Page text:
At the time, Snow was thirty-two years old. Born in Kansas City, he had gone to China soon after he graduated from the University of Missouri. There he became a moderately successful correspondent for the New York Herald-Tribune, the Saturday Evening Post, and other newspapers. Overnight, his book transformed him into a bestselling author and an international celebrity.
Red Star over China was an account of the civil war in China between the Communists and Chiang Kai-shek’s Nationalists. It examined their response to the 1931 Japanese invasion and occupation of China and told the story of the Long March of Mao and his army in 1934–1935 from their base in the south to a new home in the north. Until then, the rest of the world knew the Chinese Communists only through the denunciations of their enemies, but Snow transformed their reputation. He portrayed Mao and his supporters as heroic figures, dedicated to liberating their country from both the foreign invaders and the hopelessly corrupt Nationalists. Snow depicted them less as socialist revolutionaries and more as agrarian reformers, determined to break the shackles of feudal agriculture and liberate the peasants from their rapacious landlords. The Communists, he wrote, were not tied to the Soviet Union and sought friendship with the U.S. In defense of their ideals, they had been subject to ambush and massacre by Chiang Kai-shek’s Nationalists. Only 26,000 of the march’s original 80,000 troops survived. They had endured an almost superhuman 7500-mile exodus across the country. Mao had walked alongside his rank and file foot soldiers almost all the way.
Snow’s book played a major role in converting public opinion in both America and Europe towards a more favorable view of Mao. Its biggest impact, however, was within China itself, where it had a profound influence on radical youth. Red Star over China and the Mao autobiography were quickly translated into Chinese and widely distributed. Many young, urban, middle-class Chinese men and women who read Snow’s books were converted. They cut their long hair short—still a daring and eyebrow-raising gesture in the 1930s—and joined the Communist Party. By 1941, thanks to the reputation Mao had earned from the Long March, party membership had grown to some 700,000.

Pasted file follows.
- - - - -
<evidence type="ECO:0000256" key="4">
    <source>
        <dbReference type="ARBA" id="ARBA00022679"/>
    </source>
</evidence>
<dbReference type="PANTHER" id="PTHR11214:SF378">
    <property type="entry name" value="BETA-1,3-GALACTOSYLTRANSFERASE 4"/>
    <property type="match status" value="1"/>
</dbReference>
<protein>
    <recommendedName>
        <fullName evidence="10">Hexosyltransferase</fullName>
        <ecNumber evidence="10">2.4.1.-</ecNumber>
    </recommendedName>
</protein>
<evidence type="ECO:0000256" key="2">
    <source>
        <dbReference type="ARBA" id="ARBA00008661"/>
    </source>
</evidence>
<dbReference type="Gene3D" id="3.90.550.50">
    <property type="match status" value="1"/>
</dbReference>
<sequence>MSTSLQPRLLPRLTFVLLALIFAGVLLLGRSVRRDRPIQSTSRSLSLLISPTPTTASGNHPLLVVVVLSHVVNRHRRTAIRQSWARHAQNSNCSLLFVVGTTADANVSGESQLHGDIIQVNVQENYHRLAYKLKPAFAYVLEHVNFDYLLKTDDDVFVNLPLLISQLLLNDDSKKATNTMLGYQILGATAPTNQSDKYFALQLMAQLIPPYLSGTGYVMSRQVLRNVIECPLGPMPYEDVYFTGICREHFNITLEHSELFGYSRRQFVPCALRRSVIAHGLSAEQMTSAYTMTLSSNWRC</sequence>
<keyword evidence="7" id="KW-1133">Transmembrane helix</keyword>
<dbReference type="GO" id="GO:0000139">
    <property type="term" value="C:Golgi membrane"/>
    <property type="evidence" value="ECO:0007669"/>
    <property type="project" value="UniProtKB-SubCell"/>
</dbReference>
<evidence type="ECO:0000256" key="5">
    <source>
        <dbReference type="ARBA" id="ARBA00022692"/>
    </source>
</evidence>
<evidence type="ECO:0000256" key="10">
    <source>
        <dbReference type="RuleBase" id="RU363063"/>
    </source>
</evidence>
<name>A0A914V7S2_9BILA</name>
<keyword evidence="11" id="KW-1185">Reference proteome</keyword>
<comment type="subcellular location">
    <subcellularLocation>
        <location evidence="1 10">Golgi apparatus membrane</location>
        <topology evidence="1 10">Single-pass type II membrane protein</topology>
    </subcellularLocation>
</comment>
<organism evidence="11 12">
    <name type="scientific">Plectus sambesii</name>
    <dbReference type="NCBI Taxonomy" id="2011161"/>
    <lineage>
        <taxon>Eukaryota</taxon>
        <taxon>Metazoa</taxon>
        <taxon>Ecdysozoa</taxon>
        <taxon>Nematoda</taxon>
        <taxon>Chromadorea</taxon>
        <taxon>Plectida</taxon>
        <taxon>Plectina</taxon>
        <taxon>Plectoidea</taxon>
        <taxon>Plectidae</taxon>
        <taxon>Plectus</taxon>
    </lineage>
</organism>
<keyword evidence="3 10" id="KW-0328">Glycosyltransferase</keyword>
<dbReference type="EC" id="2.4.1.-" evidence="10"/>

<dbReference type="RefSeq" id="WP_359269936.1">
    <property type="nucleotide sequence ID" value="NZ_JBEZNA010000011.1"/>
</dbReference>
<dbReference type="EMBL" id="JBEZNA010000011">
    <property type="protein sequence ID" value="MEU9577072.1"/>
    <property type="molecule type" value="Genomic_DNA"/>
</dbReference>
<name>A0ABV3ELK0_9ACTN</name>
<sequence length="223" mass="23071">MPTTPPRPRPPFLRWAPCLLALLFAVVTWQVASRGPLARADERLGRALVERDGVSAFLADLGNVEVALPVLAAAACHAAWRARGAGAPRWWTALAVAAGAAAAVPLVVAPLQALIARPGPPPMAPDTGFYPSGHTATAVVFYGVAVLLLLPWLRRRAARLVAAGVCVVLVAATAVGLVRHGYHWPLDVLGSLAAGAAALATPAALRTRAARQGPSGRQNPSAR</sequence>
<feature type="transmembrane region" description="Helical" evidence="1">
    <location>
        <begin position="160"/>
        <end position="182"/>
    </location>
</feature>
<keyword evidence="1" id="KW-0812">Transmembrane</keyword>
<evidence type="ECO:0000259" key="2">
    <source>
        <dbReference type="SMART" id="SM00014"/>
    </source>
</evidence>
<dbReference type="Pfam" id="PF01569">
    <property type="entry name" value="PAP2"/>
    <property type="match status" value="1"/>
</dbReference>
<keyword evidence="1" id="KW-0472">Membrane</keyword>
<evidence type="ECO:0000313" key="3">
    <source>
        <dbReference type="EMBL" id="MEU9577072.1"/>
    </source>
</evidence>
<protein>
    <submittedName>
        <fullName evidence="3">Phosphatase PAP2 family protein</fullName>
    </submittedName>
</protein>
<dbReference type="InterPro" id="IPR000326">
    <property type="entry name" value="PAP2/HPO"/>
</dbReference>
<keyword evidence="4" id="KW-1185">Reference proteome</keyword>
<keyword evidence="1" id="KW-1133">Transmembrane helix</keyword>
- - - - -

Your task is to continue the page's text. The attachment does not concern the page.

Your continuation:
Attracting volunteers from urban youth had been an important objective for Mao. His surviving troops were mostly illiterate soldiers drawn from the peasantry. The Communist Party needed young, educated administrators for its future regime. From 1937, they congregated at Yenan, Mao’s new capital in Shaanxi province, eager to emulate the heroism of the veterans.
The story that drew them there, however, was a fiction. The new biography Mao: The Unknown Story by Jung Chang and Jon Halliday shows that every major claim made by Snow was false. Rather than opposing the Japanese invasion, Mao had welcomed it. He hoped the Japanese would engage and destroy his rival, Chiang Kai-shek, and would also draw Soviet troops into China. Mao avoided armed conflict not only with the Japanese but also with the Nationalists. Rather than being a champion of independence for his country, Mao since the 1920s had been an agent of the Soviet Union, taking its arms and money, doing its bidding, and accepting its control of the Chinese Communist Party. He knew his only hope of gaining power in China was with Soviet support, a belief ultimately confirmed in his takeover of the country in 1949. Mao was no agrarian reformer. He redistributed no land and liberated no peasants. His initial “red base” at Ruijin in Jiangxi province, southern China, had been achieved not by a revolutionary uprising of the masses but through military conquest by the Red Army, armed and funded by Moscow. His rule was identical to that of an occupying army, surviving by plundering the local population and killing anyone who resisted.